BEREA -- Members of the Cleveland Browns, past and present, were on hand at Frederick Roehm Middle School for a football field dedication in honor of one of the team’s 16 members of the Pro Football Hall of Fame on Tuesday evening.
Browns Legends Doug Dieken and Kevin Mack joined several current members of the team, including wide receiver
“It means a lot because Lou Groza symbolized what the Browns are all about, not only in the tenure he had here, but the way he handled himself, not only on the field -- a Hall of Famer as an offensive lineman and as a kicker -- but as a person,” Dieken said. “Lou was a guy willing to give back and he never turned down an autograph. He would engage people rather than people engaging him.”
Through the partnership between the Browns, Berea City School District, the City of Berea and Lou Groza Football League, the new field was constructed and features Groza’s helmet and famed No. 76 painted on the side of the helmet on the 50-yard line.
The Lou Groza Field project was made possible in part through a $250,000 grant contributed by the Cleveland Browns, as part of the NFL Youth Football Fund, which was created in 1998 by the NFL and NFL Players Association.
Following the dedication, which included speeches from one of Groza’s sons, Judd, as well as Berea mayor Cyril Kleem, the Browns held a Gatorade Jr. Training Camp where their players interacted with and guided the young athletes from the Lou Groza Football League.
“I’m having a whole lot of fun out here,” said Bademosi. “I remember being their age and doing the same thing, so I was glad I got an opportunity to do it. Lou Groza was an amazing man. He holds records and has awards named after him and to do something under his name and try to live up to his name, that’s an honor.”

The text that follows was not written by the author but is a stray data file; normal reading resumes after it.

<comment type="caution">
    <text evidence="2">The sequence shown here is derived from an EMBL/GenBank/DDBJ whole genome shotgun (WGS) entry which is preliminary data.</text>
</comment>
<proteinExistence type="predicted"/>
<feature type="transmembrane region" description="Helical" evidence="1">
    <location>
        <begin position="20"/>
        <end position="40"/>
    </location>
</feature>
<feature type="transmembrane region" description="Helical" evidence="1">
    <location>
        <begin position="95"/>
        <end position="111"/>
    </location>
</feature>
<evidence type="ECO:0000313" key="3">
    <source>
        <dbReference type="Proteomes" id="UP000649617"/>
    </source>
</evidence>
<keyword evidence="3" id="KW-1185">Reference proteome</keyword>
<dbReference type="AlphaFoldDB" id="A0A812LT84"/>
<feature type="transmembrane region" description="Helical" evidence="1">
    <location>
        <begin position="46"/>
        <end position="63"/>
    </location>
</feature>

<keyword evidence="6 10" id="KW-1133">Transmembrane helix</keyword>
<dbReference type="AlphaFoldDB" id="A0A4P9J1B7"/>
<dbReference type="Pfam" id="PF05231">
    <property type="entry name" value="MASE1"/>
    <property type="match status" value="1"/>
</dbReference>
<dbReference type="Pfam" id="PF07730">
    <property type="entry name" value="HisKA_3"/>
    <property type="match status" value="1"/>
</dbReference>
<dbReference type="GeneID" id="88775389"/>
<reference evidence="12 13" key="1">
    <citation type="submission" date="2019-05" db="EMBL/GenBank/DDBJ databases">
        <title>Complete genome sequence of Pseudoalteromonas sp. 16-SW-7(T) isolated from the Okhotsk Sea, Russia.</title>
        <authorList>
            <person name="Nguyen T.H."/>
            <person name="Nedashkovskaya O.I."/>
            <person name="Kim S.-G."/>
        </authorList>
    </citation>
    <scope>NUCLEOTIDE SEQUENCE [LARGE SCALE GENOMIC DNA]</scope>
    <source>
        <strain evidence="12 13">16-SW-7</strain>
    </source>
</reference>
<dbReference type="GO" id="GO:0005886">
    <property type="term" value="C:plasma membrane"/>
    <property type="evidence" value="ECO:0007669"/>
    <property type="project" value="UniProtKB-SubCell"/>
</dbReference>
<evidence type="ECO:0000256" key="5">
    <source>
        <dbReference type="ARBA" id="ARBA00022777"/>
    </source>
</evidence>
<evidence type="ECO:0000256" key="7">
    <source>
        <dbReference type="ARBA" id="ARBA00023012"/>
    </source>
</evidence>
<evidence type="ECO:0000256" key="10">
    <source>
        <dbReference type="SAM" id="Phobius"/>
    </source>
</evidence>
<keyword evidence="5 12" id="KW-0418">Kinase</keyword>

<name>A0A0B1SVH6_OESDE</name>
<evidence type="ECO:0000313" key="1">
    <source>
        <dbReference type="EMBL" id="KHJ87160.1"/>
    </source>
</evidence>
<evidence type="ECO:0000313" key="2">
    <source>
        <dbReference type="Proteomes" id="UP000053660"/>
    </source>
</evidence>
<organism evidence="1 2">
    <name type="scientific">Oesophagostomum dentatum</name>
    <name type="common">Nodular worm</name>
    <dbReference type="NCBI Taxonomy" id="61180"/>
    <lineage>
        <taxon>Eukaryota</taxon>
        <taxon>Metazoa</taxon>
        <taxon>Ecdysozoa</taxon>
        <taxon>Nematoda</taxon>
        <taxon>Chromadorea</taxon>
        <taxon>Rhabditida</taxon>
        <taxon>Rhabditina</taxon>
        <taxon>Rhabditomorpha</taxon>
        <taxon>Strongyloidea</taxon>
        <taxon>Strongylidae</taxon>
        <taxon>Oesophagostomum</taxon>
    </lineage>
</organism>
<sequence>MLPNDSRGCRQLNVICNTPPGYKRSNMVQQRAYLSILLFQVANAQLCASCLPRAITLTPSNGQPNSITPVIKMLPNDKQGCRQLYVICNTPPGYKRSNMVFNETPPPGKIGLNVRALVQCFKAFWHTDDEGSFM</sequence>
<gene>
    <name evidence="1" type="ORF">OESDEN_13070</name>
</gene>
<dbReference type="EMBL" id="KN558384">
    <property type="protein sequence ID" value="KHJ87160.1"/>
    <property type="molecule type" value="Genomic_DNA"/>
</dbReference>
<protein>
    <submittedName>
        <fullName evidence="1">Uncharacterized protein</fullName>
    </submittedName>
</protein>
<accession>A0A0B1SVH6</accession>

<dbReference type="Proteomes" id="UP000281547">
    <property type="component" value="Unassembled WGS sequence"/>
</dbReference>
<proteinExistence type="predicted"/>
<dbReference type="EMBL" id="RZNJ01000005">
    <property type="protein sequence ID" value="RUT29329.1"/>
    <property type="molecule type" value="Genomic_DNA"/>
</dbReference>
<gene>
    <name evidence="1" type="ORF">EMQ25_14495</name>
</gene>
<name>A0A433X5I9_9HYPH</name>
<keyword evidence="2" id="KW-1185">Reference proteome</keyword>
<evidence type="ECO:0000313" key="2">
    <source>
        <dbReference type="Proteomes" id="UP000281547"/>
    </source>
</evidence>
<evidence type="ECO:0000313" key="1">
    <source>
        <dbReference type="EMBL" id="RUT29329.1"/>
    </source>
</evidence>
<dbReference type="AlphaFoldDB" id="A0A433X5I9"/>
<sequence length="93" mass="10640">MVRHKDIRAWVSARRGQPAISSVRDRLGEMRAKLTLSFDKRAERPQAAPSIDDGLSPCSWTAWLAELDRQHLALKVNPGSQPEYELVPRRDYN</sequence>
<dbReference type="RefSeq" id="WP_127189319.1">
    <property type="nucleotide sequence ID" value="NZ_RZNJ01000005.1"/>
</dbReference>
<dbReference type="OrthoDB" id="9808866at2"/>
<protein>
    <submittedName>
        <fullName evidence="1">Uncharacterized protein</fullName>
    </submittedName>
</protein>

Having players like Bademosi participate in Tuesday’s dedication was a way to incorporate and educate the current Browns about those who represented the orange and brown in the past.
“It’s really important for the current players to understand the Browns’ heritage and tradition,” said Renee Harvey, vice president of community outreach for the Browns, “and for them to see what kind of an impact they can have on the community and the legacy they can leave.”
Groza spent his post-playing career in the Berea area and left his mark on the town. A recreation park on the south side of Berea bears he and his late wife Jackie’s names. He also meant a lot to Dieken.
The Pro Football Hall of Fame offensive lineman and kicker, as well as the team’s all-time leading scorer also served as a scout. In a trip to see the University of Illinois, Groza saw Dieken on the defensive side of the ball.
“I can honestly say he was the first pro football player I ever met,” Dieken said. “He came when I was a senior at Illinois and actually, the day he came, I was playing defensive end, but he must have seen something. He suggested the Browns draft me.
“The fact that Lou was the original left tackle and then, Dick Schafrath and myself. Between the three of us, we kind of manned the position for 37 straight years. It’s special. I always called Lou my grandfather and Dick, my father. You couldn’t ask for a better grandfather than Lou.”